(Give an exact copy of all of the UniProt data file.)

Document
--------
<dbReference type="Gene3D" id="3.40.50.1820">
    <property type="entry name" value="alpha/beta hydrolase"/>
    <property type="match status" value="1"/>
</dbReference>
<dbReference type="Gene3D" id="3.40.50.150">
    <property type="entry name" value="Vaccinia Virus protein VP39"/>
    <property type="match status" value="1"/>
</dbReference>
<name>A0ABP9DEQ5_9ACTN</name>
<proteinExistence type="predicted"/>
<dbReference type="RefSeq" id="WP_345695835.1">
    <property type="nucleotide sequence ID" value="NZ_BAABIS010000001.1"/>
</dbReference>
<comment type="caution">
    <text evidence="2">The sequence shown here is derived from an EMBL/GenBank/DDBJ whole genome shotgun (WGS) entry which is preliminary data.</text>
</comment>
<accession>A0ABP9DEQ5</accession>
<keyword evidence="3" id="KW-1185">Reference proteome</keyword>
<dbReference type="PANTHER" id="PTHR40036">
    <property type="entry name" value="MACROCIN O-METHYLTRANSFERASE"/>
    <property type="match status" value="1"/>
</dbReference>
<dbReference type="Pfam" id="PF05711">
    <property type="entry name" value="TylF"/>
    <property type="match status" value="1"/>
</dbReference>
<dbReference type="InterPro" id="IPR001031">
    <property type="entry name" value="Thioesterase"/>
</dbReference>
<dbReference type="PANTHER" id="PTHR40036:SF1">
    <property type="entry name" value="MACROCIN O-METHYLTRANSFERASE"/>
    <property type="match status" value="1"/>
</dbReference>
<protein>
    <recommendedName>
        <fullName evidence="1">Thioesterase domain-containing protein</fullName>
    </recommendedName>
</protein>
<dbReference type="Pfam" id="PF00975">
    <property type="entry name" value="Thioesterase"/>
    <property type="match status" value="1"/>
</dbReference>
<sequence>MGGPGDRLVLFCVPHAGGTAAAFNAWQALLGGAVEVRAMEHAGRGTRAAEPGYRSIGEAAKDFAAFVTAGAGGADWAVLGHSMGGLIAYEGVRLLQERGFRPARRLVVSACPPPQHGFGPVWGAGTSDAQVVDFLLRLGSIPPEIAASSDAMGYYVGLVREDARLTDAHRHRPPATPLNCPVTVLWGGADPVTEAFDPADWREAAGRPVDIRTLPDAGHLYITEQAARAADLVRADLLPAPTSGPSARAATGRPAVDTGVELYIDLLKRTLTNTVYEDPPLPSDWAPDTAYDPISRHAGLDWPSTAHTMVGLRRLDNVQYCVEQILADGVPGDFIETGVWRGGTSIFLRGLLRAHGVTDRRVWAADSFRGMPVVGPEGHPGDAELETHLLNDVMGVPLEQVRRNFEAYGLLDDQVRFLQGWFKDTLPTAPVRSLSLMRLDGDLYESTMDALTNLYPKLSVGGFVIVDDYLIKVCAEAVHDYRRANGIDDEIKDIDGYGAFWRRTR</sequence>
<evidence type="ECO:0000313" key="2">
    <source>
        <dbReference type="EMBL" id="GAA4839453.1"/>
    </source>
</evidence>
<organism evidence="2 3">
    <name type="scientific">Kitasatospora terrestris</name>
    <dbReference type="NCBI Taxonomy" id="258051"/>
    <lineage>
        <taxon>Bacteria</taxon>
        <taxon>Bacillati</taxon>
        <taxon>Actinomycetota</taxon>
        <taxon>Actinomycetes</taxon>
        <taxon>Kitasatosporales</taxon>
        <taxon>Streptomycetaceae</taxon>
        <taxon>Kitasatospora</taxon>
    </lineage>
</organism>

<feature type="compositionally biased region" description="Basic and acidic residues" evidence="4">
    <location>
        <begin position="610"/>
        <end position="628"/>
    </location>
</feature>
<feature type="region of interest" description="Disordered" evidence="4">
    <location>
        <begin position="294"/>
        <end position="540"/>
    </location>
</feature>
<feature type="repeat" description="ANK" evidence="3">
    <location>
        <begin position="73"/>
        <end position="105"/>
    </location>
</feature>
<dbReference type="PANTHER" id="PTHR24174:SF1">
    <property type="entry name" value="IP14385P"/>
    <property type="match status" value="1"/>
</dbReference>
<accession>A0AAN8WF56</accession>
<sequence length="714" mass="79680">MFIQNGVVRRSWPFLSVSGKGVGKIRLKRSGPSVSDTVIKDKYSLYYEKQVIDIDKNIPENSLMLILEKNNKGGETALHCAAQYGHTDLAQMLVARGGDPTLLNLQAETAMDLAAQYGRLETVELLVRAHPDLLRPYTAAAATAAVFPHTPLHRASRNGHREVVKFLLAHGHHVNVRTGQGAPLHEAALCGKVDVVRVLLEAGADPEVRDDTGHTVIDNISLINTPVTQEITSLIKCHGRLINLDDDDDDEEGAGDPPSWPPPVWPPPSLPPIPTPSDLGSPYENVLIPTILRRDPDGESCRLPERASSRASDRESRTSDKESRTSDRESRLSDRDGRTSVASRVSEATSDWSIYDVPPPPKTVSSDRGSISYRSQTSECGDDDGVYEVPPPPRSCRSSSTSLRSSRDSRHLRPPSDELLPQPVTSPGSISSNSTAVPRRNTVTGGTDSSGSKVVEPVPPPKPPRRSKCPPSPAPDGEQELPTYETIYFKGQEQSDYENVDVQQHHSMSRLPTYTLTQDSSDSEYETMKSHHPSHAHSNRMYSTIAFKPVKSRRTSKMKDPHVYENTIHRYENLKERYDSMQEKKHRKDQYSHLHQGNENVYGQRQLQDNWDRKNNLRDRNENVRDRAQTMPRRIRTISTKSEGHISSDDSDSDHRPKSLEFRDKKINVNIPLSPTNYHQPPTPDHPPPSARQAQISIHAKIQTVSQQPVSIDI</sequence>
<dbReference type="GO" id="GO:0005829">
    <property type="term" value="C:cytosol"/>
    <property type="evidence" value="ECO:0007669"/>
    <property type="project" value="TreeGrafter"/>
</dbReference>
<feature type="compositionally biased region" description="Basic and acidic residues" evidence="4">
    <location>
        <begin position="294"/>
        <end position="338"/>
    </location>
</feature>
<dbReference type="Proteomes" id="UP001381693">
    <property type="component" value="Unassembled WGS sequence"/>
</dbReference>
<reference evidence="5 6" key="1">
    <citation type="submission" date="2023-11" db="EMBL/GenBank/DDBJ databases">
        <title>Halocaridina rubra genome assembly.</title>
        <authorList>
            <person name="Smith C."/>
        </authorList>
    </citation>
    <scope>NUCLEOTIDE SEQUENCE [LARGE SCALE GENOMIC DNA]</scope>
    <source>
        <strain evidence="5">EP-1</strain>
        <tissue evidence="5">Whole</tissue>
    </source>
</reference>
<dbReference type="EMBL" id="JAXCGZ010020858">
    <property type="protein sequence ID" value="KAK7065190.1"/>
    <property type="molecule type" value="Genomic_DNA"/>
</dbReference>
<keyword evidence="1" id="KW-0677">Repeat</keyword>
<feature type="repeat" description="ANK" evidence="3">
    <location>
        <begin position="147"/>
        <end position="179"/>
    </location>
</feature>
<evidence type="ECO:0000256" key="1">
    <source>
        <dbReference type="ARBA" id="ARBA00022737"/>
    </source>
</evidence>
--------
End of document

<dbReference type="Gene3D" id="3.40.50.1820">
    <property type="entry name" value="alpha/beta hydrolase"/>
    <property type="match status" value="1"/>
</dbReference>
<dbReference type="Gene3D" id="3.40.50.150">
    <property type="entry name" value="Vaccinia Virus protein VP39"/>
    <property type="match status" value="1"/>
</dbReference>
<name>A0ABP9DEQ5_9ACTN</name>
<proteinExistence type="predicted"/>
<dbReference type="RefSeq" id="WP_345695835.1">
    <property type="nucleotide sequence ID" value="NZ_BAABIS010000001.1"/>
</dbReference>
<comment type="caution">
    <text evidence="2">The sequence shown here is derived from an EMBL/GenBank/DDBJ whole genome shotgun (WGS) entry which is preliminary data.</text>
</comment>
<accession>A0ABP9DEQ5</accession>
<keyword evidence="3" id="KW-1185">Reference proteome</keyword>
<dbReference type="PANTHER" id="PTHR40036">
    <property type="entry name" value="MACROCIN O-METHYLTRANSFERASE"/>
    <property type="match status" value="1"/>
</dbReference>
<dbReference type="Pfam" id="PF05711">
    <property type="entry name" value="TylF"/>
    <property type="match status" value="1"/>
</dbReference>
<dbReference type="InterPro" id="IPR001031">
    <property type="entry name" value="Thioesterase"/>
</dbReference>
<dbReference type="PANTHER" id="PTHR40036:SF1">
    <property type="entry name" value="MACROCIN O-METHYLTRANSFERASE"/>
    <property type="match status" value="1"/>
</dbReference>
<protein>
    <recommendedName>
        <fullName evidence="1">Thioesterase domain-containing protein</fullName>
    </recommendedName>
</protein>
<dbReference type="Pfam" id="PF00975">
    <property type="entry name" value="Thioesterase"/>
    <property type="match status" value="1"/>
</dbReference>
<sequence>MGGPGDRLVLFCVPHAGGTAAAFNAWQALLGGAVEVRAMEHAGRGTRAAEPGYRSIGEAAKDFAAFVTAGAGGADWAVLGHSMGGLIAYEGVRLLQERGFRPARRLVVSACPPPQHGFGPVWGAGTSDAQVVDFLLRLGSIPPEIAASSDAMGYYVGLVREDARLTDAHRHRPPATPLNCPVTVLWGGADPVTEAFDPADWREAAGRPVDIRTLPDAGHLYITEQAARAADLVRADLLPAPTSGPSARAATGRPAVDTGVELYIDLLKRTLTNTVYEDPPLPSDWAPDTAYDPISRHAGLDWPSTAHTMVGLRRLDNVQYCVEQILADGVPGDFIETGVWRGGTSIFLRGLLRAHGVTDRRVWAADSFRGMPVVGPEGHPGDAELETHLLNDVMGVPLEQVRRNFEAYGLLDDQVRFLQGWFKDTLPTAPVRSLSLMRLDGDLYESTMDALTNLYPKLSVGGFVIVDDYLIKVCAEAVHDYRRANGIDDEIKDIDGYGAFWRRTR</sequence>
<evidence type="ECO:0000313" key="2">
    <source>
        <dbReference type="EMBL" id="GAA4839453.1"/>
    </source>
</evidence>
<organism evidence="2 3">
    <name type="scientific">Kitasatospora terrestris</name>
    <dbReference type="NCBI Taxonomy" id="258051"/>
    <lineage>
        <taxon>Bacteria</taxon>
        <taxon>Bacillati</taxon>
        <taxon>Actinomycetota</taxon>
        <taxon>Actinomycetes</taxon>
        <taxon>Kitasatosporales</taxon>
        <taxon>Streptomycetaceae</taxon>
        <taxon>Kitasatospora</taxon>
    </lineage>
</organism>

<feature type="compositionally biased region" description="Basic and acidic residues" evidence="4">
    <location>
        <begin position="610"/>
        <end position="628"/>
    </location>
</feature>
<feature type="region of interest" description="Disordered" evidence="4">
    <location>
        <begin position="294"/>
        <end position="540"/>
    </location>
</feature>
<feature type="repeat" description="ANK" evidence="3">
    <location>
        <begin position="73"/>
        <end position="105"/>
    </location>
</feature>
<dbReference type="PANTHER" id="PTHR24174:SF1">
    <property type="entry name" value="IP14385P"/>
    <property type="match status" value="1"/>
</dbReference>
<accession>A0AAN8WF56</accession>
<sequence length="714" mass="79680">MFIQNGVVRRSWPFLSVSGKGVGKIRLKRSGPSVSDTVIKDKYSLYYEKQVIDIDKNIPENSLMLILEKNNKGGETALHCAAQYGHTDLAQMLVARGGDPTLLNLQAETAMDLAAQYGRLETVELLVRAHPDLLRPYTAAAATAAVFPHTPLHRASRNGHREVVKFLLAHGHHVNVRTGQGAPLHEAALCGKVDVVRVLLEAGADPEVRDDTGHTVIDNISLINTPVTQEITSLIKCHGRLINLDDDDDDEEGAGDPPSWPPPVWPPPSLPPIPTPSDLGSPYENVLIPTILRRDPDGESCRLPERASSRASDRESRTSDKESRTSDRESRLSDRDGRTSVASRVSEATSDWSIYDVPPPPKTVSSDRGSISYRSQTSECGDDDGVYEVPPPPRSCRSSSTSLRSSRDSRHLRPPSDELLPQPVTSPGSISSNSTAVPRRNTVTGGTDSSGSKVVEPVPPPKPPRRSKCPPSPAPDGEQELPTYETIYFKGQEQSDYENVDVQQHHSMSRLPTYTLTQDSSDSEYETMKSHHPSHAHSNRMYSTIAFKPVKSRRTSKMKDPHVYENTIHRYENLKERYDSMQEKKHRKDQYSHLHQGNENVYGQRQLQDNWDRKNNLRDRNENVRDRAQTMPRRIRTISTKSEGHISSDDSDSDHRPKSLEFRDKKINVNIPLSPTNYHQPPTPDHPPPSARQAQISIHAKIQTVSQQPVSIDI</sequence>
<dbReference type="GO" id="GO:0005829">
    <property type="term" value="C:cytosol"/>
    <property type="evidence" value="ECO:0007669"/>
    <property type="project" value="TreeGrafter"/>
</dbReference>
<feature type="compositionally biased region" description="Basic and acidic residues" evidence="4">
    <location>
        <begin position="294"/>
        <end position="338"/>
    </location>
</feature>
<dbReference type="Proteomes" id="UP001381693">
    <property type="component" value="Unassembled WGS sequence"/>
</dbReference>
<reference evidence="5 6" key="1">
    <citation type="submission" date="2023-11" db="EMBL/GenBank/DDBJ databases">
        <title>Halocaridina rubra genome assembly.</title>
        <authorList>
            <person name="Smith C."/>
        </authorList>
    </citation>
    <scope>NUCLEOTIDE SEQUENCE [LARGE SCALE GENOMIC DNA]</scope>
    <source>
        <strain evidence="5">EP-1</strain>
        <tissue evidence="5">Whole</tissue>
    </source>
</reference>
<dbReference type="EMBL" id="JAXCGZ010020858">
    <property type="protein sequence ID" value="KAK7065190.1"/>
    <property type="molecule type" value="Genomic_DNA"/>
</dbReference>
<keyword evidence="1" id="KW-0677">Repeat</keyword>
<feature type="repeat" description="ANK" evidence="3">
    <location>
        <begin position="147"/>
        <end position="179"/>
    </location>
</feature>
<evidence type="ECO:0000256" key="1">
    <source>
        <dbReference type="ARBA" id="ARBA00022737"/>
    </source>
</evidence>